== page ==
THINK-PAIR-SHARE helps students organize their thinking, see other viewpoints and put their ideas into words.

The “Think-Pair-Share” model was developed over 30 years ago to help students clarify and articulate their thinking. There are many variations of the PAIR-SHARE MODEL but they generally include posing a question or prompt, and inviting students to discuss it with a partner before bringing the conversation to the whole group.

The power of this model has been documented in many research studies, and for good reason. When questions are posed to the whole class, some students monopolize the discussion and others hide behind their more assertive peers. When students have an opportunity to first discuss an idea or question with a partner, they are able to organize and rehearse their own thinking, articulate their ideas and consider alternative viewpoints.  The teacher is able to listen-in on the paired conversations to observe, assess and perhaps intervene as necessary.



Unfortunately, many students weren’t born knowing how to hold a discussion with a partner.  It’s important to model behaviors, clarify expectations and establish routines for “literate conversations.”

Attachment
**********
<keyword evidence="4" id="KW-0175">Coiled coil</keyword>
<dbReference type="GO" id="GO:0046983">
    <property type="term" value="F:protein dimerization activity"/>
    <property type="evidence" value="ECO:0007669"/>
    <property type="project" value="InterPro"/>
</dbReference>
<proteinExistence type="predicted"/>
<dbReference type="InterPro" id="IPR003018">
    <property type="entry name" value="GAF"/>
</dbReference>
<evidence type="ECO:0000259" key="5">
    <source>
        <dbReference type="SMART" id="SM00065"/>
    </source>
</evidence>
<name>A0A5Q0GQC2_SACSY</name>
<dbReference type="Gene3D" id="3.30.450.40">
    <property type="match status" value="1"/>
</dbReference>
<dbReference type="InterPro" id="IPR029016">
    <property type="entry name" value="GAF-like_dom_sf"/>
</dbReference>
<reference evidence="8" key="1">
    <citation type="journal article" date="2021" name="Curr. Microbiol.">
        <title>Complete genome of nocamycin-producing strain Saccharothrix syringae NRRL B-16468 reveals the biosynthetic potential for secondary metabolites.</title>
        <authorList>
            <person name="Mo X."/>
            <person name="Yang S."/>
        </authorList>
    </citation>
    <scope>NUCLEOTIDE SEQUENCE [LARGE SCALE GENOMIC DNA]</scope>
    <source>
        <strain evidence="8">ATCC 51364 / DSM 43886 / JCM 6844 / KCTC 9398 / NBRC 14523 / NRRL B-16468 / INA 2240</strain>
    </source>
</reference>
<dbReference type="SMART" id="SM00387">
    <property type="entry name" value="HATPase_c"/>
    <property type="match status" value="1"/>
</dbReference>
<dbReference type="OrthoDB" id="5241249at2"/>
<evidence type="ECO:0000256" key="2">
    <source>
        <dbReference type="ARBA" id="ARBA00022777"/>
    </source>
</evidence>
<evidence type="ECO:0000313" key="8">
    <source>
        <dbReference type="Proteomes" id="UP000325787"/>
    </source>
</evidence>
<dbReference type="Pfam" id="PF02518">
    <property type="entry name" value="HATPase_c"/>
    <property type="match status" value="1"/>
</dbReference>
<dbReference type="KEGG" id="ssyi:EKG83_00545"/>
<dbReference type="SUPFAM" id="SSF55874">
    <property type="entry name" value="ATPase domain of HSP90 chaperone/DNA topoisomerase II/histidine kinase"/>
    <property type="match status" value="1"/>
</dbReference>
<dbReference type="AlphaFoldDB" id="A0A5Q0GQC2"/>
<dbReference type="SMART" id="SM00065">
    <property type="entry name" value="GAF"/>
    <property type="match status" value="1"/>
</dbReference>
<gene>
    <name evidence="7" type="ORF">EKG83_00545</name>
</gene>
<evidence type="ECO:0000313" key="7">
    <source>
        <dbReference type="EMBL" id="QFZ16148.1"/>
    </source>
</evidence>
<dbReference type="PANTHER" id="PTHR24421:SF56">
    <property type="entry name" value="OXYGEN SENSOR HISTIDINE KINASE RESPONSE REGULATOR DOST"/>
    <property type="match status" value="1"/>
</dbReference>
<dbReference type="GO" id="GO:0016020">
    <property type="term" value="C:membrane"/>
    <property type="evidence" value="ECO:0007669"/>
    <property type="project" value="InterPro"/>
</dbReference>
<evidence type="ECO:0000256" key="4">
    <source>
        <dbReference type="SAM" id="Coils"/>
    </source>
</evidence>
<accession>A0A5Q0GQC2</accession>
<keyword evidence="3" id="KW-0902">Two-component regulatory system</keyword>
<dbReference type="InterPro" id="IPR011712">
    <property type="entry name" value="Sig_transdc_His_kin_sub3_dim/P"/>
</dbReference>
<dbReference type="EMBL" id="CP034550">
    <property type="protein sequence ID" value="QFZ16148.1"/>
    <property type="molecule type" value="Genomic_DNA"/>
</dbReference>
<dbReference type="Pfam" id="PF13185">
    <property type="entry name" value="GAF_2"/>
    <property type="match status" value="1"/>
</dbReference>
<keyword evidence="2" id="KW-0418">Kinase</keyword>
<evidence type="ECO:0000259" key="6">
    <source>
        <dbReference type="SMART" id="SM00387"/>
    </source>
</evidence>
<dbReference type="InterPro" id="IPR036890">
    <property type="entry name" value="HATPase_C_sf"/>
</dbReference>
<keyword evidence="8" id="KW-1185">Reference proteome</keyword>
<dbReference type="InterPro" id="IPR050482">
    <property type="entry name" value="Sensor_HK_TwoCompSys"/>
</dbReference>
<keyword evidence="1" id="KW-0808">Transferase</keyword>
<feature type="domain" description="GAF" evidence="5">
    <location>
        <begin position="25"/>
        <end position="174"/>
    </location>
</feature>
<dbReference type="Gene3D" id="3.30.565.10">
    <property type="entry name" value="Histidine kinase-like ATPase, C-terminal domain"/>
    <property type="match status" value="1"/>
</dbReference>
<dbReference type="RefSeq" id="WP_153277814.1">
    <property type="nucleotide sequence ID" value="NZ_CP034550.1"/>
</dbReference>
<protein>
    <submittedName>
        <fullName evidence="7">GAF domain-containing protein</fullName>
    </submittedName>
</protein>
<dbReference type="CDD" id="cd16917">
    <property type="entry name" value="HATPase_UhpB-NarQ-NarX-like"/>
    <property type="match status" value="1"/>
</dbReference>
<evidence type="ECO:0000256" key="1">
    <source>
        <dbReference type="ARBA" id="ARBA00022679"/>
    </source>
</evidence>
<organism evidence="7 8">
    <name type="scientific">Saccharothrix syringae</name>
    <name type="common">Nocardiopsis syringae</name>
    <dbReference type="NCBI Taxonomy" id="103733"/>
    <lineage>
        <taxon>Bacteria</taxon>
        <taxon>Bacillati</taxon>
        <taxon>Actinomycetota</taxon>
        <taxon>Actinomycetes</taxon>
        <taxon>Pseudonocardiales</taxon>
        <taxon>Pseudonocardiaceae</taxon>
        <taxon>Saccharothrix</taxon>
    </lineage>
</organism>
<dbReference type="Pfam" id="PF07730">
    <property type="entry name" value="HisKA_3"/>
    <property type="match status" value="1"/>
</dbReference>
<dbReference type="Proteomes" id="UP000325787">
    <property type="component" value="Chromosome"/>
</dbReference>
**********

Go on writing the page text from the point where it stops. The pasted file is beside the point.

Some key routines might include:

  • Who speaks first and how to start the conversation (e.g., “I think…because”)
  • How to comment on your partner’s ideas before introducing a new idea
  • How to share the talk time
  • How to clarify or question your partner’s ideas
  • Providing evidence or support for thinking
  • How to disagree courteously
  • Allowing your partner some “think time”

Watch this video of a teacher introducing PAIR-SHARE.


The other pitfall occurs during large-group sharing. When students volunteer to share or are selected randomly, the shared information can sometimes be irrelevant or downright wrong, thereby railroading the whole discussion. Also, if we’re pausing to discuss small sections of text, then reading on, the Sharing can occupy too much of reading time. Some considerations for Sharing time:

  • It’s not always necessary to have a large-group share. Maybe the learning goals have been achieved by the partner talk and there’s no need to bring ideas to the large group.
  • As the teacher is circulating and listening in on the PARTNER TALK, s/he can note ideas worth sharing with the whole group and invite those specific students to speak.
  • If the teacher wants to introduce an idea that no group came up with, s/he might say, “I’m sure I heard someone say…”
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